Early Illinois Women

Peter Cartwright and Frances Cartwright, United Methodist Church

Autograph of Peter Cartwright, May 24, 1853
in"Newton On Prophecies" 1838

Picture of Homestead of Peter and Frances Cartwright, 1872

Peter Cartwright, UMC, Pg.2 Frances Cartwright, photo of family, church, 1876

Peter Cartwright, UMC, p. 3, Graves of Peter and Frances Cartwright, Bethel Church

Peter Cartwright, Directions to present Peter Cartwright UMC Church


Peter Cartwright, "the Lord's breaking-plow", was born September 1, 1785, in Amhurst County, Virginia, the son of a Revolutionary War veteran. His family moved to Logan County, Kentucky, where at the age of sixteen Peter was converted at a camp meeting and joined the Methodist Episcopal Church. In 1802 the unlettered young man was licensed as an exhorter by Jesse Walker, four years later he was ordained a deacon by Bishop Asbury and in 1808 Bishop McKendree ordained him an elder. He remained an active itinerant until his death on September 25, 1872. In 1812 he was appointed a presiding elder and served in that office for fifty years, longer than any other minister in the Methodist Church.

Unwilling to see his children grow up in a slave state, Cartwright obtained a transfer and became one of the original members of the Illinois Conference when it was organized in 1824. The previous year he had purchased land on Richland Creek in Sangamon County, here he lived for the remainder of his life. Cartwright was elected a representative to the state legislature in 1828, only four years after he had established residence in Illinois. In his reelection campaign in 1832 he defeated Abraham Lincoln. In 1846 he ran unsuccessfully against Lincoln for Congress.

Politics, however was a side issue with Cartwright; his main business was to preach the gospel, which he did from Galena to St. Louis and eastward as far as the prairies extended. He was a delegate to twelve General Conferences, once helping to found McKendree College, the Illinois Female Academy (now MacMurray College) and Illinois Wesleyan University. In 1856 he published his autobiography, a book full of dramatic incident and impassioned spirit. When his fellow ministers paid tribute to him in a grave jublilee celebration at Lincoln in 1870 he looked back on sixty-five years as a traveling preacher and said simply, "I would take...the same track over again, and the same religion, rather than be president of the United States.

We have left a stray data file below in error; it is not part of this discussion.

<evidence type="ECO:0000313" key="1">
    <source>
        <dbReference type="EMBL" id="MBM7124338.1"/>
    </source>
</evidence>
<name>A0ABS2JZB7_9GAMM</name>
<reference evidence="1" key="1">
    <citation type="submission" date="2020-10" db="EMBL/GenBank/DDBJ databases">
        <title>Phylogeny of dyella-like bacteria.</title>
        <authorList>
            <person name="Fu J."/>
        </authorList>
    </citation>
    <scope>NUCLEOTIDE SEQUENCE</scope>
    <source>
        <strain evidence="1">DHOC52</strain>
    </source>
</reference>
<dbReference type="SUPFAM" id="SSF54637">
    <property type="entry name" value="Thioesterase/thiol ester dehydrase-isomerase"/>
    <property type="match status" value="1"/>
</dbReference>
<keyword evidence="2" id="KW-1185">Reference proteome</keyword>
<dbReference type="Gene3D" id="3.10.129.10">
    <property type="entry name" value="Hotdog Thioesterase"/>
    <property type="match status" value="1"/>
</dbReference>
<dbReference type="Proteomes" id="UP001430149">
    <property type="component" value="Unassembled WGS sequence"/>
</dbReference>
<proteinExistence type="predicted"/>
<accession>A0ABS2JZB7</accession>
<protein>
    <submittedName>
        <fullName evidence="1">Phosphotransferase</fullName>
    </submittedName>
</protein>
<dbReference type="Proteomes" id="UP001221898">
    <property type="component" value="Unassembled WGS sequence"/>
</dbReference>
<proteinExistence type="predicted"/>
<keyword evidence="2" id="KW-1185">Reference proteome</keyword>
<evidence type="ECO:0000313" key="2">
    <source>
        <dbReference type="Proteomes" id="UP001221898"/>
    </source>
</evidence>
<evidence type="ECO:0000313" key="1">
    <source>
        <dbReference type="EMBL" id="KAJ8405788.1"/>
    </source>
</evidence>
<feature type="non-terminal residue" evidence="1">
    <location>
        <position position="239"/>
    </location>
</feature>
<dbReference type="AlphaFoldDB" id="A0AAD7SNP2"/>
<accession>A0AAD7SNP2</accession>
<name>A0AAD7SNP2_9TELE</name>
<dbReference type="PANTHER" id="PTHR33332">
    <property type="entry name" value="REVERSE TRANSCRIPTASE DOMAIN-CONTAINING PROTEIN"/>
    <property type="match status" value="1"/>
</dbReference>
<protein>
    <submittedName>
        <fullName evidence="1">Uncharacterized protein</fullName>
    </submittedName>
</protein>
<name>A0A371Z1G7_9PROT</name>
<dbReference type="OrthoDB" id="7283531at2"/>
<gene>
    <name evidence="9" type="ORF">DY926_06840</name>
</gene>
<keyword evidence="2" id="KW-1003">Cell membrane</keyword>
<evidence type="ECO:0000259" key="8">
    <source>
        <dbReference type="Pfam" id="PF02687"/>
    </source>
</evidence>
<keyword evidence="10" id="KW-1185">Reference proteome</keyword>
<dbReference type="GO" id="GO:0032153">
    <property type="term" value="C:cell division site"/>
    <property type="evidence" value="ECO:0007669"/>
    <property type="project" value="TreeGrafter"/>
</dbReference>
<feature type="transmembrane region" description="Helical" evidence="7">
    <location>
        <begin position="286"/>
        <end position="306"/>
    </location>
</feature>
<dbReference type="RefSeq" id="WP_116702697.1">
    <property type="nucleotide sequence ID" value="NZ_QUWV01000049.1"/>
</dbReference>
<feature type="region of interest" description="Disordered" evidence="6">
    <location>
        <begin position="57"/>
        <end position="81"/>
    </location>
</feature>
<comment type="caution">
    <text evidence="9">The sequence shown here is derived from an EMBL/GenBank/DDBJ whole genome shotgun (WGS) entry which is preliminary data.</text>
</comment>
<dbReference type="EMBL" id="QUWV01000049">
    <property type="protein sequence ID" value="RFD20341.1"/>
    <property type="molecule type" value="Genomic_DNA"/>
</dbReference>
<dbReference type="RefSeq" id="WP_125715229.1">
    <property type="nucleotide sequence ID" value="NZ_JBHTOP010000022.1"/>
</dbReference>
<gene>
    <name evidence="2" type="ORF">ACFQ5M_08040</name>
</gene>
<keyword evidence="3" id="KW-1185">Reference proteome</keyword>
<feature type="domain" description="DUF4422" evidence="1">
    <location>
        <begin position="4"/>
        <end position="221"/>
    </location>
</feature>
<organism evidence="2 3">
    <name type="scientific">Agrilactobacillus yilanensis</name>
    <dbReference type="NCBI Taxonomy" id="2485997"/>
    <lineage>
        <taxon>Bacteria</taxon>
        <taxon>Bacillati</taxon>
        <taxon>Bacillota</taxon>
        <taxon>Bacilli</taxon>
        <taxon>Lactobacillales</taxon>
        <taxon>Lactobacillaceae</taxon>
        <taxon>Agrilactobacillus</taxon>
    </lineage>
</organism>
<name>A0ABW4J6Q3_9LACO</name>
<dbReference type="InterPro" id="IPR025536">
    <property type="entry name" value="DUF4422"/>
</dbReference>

Early Methodist preachers such as Francis Asbury and William McKinley regarded marriage as a handicap to their work, but Peter Cartwright fell in love with the right girl when he was 23. On her 19th birthday he married Frances Gaines of Barren County, Kentucky. Her place of domicile was not an ill omen; she bore Peter two sons and seven daughters. Their third daughter, Cynthia, was tragically killed by a falling tree on their journey to Illinois, but the remaining children grew to adulthood. Three of the daughters married ministers and, as Peter himself said, "all our children are in the Methodist Episcopal Church."

Frances died on February 7, 1876. At the time of her death site had fifty-three grandchildren, sixty-two great-grandchildren and five great-great-grandchildren. Carl Sandburg tells the dramatic story of her last day in his poem "Waiting for the Chariot."

Can bare fact make the cloth of a shining poem?
In Sangamon County, Illinois, they remembered how
The aged widow walked a mile from home to Bethel Chapel
Where she heard the services and was called on
"To give her testimony," rising to speak freely, ending
"The past three weeks have been the happiest of all my
life, I am waiting for the chariot."
The pastor spoke the benediction, the members rose and moved
Into the aisles toward the door, and looking back
They saw the widow of the famous circuit rider
Sitting quiet and pale in an unviolable dignity
And they heard the pastor, "The chariot has arrived."

material taken from the Peter Cartwright UMC celebration bulletin, 1997

Peter's Bible--inscription with description and first page, pg. 1

Peter's Bible--with article of grandson donating Bible to Peter Cartwright UMC

Letter written by Peter Cartwright, January 1, 1833, pg. 2

Bethel Methodist Church, telling about Frances Cartwright, Peter's wife, dying in the church, see attachment

Personal Estate Inventory, pg. 2

Personal Estate Inventory, pg. 3

Personal Estate Inventory, pg. 4

Letter about Peter Cartwright's parents, Feb. 14, 1956

October 29, 1997
Patty L. Schaller

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Contributing Library:

Ashland Public Library District, Ashland, Illinois

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